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Discussion papers
https://doi.org/10.5194/acp-2019-407
© Author(s) 2019. This work is distributed under
the Creative Commons Attribution 4.0 License.
https://doi.org/10.5194/acp-2019-407
© Author(s) 2019. This work is distributed under
the Creative Commons Attribution 4.0 License.

Research article 14 May 2019

Research article | 14 May 2019

Review status
This discussion paper is a preprint. It is a manuscript under review for the journal Atmospheric Chemistry and Physics (ACP).

Significant reduction of PM2.5 in eastern China due to regional-scale emission control: Evidences from the SORPES station, 2011–2018

Aijun Ding1,2, Xin Huang1,2, Wei Nie1,2, Xuguang Chi1,2, Zheng Xu1,2, Longfei Zheng1,2, Zhengning Xu1,2, Yuning Xie1,2,a, Ximeng Qi1,2, Yicheng Shen1,2, Peng Sun1,2, Jiaping Wang1,2, Lei Wang1,2, Jiannin Sun1,2, Xiu-Qun Yang1,2, Wei Qin3, Xiangzhi Zhang3,4, Wei Cheng3, Weijing Liu5, Liangbao Pan4, and Congbin Fu1,2 Aijun Ding et al.
  • 1Joint International Research Laboratory of Atmospheric and Earth System Sciences, School of Atmospheric Sciences, Nanjing University, Nanjing, 210023, China
  • 2Jiangsu Provincial Collaborative Innovation Center of Climate Change, Nanjing, China
  • 3Jiangsu Environmental Monitoring Center, Department of Ecology and Environment of Jiangsu Province, Nanjing, China
  • 4Department of Ecology and Environment of Jiangsu Province, Nanjing, China
  • 5Jiangsu Provincial Academy of Environmental Science, Department of Ecology and Environment of Jiangsu Province, Nanjing, China
  • anow at: School of Geographic Sciences, East China Normal University, China

Abstract. Haze pollution caused by PM2.5 is the largest air quality concern in China in recent years. Long-term measurements of PM2.5 and the precursors and chemical speciation is crucially important for evaluating the efficiency of emission control, understanding formation and transport of PM2.5 associated with the change of meteorology and for accessing the impact of human activities to regional climate change. Here we reported long-term continuous measurements of PM2.5, chemical components, and their precursors at a regional background station, the Station for Observing Regional Processes of the Earth System (SORPES), in Nanjing eastern China since 2011. We found that PM2.5 at the station has experienced a substantial decrease (−9.1 %/yr), accompanied with even much significant reduction of SO2 (−16.7 %/yr), since the national "Ten measures" for air took action in 2013. Control of open biomass burning and fossil-fuel combustion are the two dominant factors that influence the PM2.5 reduction in early summer and winter, respectively. In cold season (November–January), increased nitrate fraction was observed with more NH3 available from a substantial reduction of sulfate, and the change of year-to-year meteorology contributed to 24 % of the PM2.5 decrease since 2013. This study highlights several important implications on air pollution control policy in China.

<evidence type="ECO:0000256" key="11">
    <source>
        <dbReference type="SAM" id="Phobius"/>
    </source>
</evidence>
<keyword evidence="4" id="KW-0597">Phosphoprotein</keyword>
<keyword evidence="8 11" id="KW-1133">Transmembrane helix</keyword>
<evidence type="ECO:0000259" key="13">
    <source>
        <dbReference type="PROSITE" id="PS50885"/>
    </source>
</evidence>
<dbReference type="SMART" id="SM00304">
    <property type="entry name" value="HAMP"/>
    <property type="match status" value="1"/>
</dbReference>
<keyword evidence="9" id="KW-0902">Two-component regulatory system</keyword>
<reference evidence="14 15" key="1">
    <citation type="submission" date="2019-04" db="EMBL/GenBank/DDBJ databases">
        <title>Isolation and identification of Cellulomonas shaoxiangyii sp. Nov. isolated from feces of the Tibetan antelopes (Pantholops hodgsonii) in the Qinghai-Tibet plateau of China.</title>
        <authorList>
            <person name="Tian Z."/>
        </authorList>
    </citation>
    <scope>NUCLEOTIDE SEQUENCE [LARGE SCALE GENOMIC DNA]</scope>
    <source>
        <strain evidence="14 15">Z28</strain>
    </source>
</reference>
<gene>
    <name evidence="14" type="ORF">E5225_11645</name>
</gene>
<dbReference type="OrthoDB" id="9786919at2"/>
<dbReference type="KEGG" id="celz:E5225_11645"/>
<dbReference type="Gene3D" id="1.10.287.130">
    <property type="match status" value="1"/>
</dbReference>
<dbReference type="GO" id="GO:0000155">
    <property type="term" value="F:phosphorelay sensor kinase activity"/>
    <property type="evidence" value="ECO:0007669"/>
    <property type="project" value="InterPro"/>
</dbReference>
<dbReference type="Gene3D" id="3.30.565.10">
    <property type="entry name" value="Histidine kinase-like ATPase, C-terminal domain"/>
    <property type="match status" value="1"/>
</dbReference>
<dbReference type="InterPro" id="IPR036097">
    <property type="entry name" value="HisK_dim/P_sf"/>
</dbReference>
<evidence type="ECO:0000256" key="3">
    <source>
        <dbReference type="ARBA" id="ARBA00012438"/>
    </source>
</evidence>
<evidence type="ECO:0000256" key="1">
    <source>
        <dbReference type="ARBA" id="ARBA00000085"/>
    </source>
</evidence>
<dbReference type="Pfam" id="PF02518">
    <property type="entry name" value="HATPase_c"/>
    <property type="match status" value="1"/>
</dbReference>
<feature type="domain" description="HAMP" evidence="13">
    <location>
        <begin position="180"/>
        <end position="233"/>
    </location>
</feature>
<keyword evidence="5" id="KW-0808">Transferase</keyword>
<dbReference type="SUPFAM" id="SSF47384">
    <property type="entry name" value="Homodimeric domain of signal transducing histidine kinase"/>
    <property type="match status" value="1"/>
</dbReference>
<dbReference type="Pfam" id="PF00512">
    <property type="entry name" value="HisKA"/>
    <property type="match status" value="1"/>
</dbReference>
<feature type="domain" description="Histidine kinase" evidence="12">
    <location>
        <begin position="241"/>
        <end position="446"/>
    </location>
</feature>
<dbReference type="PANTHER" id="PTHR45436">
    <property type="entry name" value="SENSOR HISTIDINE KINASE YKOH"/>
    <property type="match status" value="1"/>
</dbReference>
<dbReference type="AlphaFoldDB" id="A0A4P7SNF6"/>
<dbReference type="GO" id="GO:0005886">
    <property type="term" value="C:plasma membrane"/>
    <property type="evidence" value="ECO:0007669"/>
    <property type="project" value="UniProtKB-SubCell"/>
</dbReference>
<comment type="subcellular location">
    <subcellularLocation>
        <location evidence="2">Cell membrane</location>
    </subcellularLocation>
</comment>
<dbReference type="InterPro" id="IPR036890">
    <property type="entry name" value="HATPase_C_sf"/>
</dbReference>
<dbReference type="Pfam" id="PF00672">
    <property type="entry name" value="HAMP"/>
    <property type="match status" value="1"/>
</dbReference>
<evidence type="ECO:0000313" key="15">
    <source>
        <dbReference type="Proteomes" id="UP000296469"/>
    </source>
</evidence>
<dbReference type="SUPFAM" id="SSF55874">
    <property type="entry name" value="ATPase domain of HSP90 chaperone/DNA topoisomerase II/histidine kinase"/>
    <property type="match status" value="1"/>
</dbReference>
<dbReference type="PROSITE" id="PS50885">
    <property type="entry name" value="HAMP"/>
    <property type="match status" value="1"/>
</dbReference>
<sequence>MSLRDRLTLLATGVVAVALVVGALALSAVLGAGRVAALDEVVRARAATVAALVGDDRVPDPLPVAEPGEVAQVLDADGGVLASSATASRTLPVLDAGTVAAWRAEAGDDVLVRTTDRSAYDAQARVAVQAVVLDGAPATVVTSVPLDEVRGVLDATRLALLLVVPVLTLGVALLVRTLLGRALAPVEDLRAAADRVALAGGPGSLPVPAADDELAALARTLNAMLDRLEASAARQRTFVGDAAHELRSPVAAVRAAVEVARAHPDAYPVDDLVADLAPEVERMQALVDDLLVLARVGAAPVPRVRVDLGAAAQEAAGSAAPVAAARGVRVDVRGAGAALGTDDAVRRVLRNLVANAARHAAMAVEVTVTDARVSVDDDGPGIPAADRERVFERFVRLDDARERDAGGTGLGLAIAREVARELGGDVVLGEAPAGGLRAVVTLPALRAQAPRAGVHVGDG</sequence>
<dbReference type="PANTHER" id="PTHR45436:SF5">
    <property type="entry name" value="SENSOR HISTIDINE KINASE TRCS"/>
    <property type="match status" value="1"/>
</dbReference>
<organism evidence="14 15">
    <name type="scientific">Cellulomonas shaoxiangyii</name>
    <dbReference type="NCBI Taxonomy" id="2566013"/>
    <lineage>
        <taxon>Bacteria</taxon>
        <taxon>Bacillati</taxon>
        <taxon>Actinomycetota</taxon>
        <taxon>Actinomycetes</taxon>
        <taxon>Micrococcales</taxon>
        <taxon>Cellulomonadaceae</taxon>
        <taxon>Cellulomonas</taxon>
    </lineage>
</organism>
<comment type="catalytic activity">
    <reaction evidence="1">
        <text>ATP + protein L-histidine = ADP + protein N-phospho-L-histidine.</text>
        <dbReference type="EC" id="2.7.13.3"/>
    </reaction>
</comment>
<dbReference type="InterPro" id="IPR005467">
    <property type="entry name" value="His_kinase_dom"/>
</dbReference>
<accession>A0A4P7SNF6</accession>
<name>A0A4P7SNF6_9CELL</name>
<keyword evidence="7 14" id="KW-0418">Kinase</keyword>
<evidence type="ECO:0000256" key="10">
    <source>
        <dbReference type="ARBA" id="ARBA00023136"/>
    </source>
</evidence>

Aijun Ding et al.
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Short summary
Based on continuous measurement at the SORPES statin in Nanjing, eastern China, we report the trend of PM2.5 and relevant chemical species there since 2011. We found significant reduction of PM2.5 in both winter and early summer due to emission reduction of fossil fuel combustion and open biomass burning, respectively. Reduction of fossil fuel combustions contributed to 76 % of the wintertime PM2.5 decrease with the left 24 % caused by the change of meteorology.
Based on continuous measurement at the SORPES statin in Nanjing, eastern China, we report the...
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